Last week’s homemade udon immediately turned into a satisfying meal of cold noodles dunked in savory sauce, which was perfect for the blazing heat that hit us here in California. You may be familiar with udon served in hot broth as a noodle soup, but in Japan, I had cold udon twice. Those experiences opened up my eyes to the wonders of udon. When udon is served cold, you taste the noodles and savor their chewy texture.
There are a couple of ways to serve cold udon, one of which is just like how you’d serve Japanese soba noodles, atop a zaru bamboo tray, hence the name zaru soba. Zaru udon is what I had in Tokyo and what I prepared at home. After cooking off the homemade udon noodles, I let them sit at room temperature to cool. Meanwhile, I made the sauce and let that cool too.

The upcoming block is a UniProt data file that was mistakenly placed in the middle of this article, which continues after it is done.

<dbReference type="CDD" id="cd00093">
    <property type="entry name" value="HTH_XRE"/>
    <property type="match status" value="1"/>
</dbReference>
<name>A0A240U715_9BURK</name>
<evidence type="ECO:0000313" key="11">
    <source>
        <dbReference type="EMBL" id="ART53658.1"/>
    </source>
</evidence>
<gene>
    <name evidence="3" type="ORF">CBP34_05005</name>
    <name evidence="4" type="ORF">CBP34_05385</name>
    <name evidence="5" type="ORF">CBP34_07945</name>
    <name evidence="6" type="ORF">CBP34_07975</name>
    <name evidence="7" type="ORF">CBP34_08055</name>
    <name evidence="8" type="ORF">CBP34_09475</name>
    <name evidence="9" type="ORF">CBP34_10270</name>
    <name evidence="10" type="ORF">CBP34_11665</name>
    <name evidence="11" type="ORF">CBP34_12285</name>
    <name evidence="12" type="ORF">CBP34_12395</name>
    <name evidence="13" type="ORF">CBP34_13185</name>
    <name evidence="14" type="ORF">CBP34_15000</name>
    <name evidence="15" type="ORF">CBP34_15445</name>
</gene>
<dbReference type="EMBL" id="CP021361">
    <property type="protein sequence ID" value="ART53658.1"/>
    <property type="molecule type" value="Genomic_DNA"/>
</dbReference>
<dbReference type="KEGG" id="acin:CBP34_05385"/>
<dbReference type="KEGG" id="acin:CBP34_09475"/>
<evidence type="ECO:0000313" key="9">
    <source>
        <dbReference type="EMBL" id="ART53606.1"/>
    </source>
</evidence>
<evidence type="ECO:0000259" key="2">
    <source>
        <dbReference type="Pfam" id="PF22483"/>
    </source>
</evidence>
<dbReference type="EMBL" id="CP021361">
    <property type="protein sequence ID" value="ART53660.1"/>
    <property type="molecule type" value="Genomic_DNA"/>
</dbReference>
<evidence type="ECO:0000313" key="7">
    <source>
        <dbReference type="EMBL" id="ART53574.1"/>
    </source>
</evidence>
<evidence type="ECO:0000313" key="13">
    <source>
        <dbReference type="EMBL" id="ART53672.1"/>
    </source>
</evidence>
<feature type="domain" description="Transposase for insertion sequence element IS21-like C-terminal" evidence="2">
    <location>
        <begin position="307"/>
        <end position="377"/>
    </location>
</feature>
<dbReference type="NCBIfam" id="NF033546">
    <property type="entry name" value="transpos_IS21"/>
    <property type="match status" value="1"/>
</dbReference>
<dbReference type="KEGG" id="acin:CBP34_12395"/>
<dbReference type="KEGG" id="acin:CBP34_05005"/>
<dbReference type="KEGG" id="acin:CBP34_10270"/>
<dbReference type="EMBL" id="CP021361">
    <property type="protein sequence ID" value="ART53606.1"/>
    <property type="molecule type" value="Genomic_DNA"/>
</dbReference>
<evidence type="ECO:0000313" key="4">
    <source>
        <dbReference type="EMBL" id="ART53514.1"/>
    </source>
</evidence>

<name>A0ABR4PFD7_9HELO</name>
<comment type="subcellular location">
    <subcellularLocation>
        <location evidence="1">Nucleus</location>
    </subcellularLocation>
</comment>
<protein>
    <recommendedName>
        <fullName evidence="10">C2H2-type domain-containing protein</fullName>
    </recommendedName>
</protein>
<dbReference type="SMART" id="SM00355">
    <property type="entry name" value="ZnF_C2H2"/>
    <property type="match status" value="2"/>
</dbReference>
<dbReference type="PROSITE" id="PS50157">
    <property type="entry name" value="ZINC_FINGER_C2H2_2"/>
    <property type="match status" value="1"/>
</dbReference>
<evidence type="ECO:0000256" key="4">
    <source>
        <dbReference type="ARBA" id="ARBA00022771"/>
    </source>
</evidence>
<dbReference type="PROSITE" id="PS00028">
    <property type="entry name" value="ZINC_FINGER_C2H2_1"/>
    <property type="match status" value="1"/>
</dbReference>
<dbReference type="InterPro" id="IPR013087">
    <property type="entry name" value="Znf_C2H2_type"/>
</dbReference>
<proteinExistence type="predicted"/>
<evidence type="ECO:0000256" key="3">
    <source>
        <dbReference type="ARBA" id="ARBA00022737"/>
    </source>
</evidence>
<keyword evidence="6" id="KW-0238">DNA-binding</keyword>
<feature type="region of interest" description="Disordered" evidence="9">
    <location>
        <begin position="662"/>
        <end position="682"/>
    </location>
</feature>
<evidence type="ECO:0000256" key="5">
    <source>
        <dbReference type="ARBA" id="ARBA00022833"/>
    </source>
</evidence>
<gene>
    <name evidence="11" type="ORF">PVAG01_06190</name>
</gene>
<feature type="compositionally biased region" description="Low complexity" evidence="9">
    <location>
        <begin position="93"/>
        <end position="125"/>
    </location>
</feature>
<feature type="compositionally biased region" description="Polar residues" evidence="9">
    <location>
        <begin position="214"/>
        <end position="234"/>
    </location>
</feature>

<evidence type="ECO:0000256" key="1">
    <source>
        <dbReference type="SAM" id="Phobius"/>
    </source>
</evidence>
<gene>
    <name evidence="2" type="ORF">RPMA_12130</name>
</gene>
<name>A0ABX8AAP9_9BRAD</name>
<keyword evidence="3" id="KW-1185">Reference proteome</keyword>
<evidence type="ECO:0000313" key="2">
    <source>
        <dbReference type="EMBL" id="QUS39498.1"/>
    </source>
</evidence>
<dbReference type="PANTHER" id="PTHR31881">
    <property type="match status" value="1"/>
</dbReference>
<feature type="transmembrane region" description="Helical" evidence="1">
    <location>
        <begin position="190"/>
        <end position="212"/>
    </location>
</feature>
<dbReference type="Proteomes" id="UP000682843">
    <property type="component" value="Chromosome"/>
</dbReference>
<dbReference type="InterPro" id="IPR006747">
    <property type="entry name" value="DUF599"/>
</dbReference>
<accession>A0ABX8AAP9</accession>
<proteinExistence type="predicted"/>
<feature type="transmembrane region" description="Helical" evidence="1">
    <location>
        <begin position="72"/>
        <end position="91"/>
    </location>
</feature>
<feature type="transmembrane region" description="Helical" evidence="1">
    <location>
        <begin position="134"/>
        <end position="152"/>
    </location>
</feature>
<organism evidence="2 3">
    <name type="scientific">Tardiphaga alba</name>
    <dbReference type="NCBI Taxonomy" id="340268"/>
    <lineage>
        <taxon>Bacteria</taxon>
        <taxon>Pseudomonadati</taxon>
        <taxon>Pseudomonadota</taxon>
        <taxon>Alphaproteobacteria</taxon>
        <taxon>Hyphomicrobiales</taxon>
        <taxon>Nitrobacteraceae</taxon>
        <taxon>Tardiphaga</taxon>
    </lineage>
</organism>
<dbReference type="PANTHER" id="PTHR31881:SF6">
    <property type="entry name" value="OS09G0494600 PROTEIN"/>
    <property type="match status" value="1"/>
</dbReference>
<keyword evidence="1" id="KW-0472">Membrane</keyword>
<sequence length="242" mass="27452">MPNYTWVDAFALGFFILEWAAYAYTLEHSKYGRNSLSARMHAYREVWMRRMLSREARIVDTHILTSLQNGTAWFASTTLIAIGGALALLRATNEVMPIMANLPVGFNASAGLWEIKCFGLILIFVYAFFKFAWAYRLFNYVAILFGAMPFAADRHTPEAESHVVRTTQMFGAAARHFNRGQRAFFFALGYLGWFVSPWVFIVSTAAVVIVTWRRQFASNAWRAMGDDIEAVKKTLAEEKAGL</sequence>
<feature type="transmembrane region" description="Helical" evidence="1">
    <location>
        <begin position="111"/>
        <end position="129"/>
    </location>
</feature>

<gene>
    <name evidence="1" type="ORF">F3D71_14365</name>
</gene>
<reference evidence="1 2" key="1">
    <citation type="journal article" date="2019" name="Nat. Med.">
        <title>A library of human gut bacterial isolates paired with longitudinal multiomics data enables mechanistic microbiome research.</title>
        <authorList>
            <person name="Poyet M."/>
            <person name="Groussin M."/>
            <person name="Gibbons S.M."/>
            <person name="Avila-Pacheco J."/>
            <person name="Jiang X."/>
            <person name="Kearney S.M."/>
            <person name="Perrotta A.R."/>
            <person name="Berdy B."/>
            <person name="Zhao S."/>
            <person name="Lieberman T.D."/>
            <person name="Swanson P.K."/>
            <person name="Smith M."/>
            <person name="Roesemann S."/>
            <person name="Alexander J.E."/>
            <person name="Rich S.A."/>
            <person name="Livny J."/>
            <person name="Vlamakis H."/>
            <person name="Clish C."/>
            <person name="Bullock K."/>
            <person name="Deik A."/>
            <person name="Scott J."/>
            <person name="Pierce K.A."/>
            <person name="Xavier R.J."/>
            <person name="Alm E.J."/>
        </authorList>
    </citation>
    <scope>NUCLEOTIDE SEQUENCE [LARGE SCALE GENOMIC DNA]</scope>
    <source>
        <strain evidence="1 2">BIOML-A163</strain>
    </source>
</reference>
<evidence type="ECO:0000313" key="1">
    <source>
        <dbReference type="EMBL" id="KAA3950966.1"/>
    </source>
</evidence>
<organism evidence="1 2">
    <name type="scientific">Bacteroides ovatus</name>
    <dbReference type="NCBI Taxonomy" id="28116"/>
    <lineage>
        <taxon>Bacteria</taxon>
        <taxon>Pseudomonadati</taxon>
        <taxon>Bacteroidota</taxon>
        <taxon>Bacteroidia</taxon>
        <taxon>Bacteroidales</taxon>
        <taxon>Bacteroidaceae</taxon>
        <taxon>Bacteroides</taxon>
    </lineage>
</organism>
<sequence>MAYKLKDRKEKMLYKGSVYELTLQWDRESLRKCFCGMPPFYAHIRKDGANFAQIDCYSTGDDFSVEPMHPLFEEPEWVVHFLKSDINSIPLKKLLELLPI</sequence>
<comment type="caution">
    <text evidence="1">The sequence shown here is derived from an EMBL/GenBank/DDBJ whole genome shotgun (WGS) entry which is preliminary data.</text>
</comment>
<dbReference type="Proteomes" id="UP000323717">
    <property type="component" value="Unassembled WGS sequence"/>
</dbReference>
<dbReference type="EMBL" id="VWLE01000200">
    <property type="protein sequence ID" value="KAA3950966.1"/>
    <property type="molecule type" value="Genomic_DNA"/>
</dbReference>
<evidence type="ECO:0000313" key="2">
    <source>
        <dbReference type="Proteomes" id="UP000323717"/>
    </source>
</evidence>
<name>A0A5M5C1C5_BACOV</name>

Don’t be put off by preparing the dashi stock, a requisite for the Japanese kitchen. In the main, I make dashi from scratch, but many people like the convenience of instant dashi powder. If you go for the instant, find one that does not have MSG. This brand, available at Japanese, Korean and some Chinese markets, is what I typically have in my pantry:
You can make dashi and keep it refrigerated for several days. That way, recipes like this one come together in a jiffy. For the garnishes, set them out on small dishes and let guests help themselves and craft their personal set of flavors.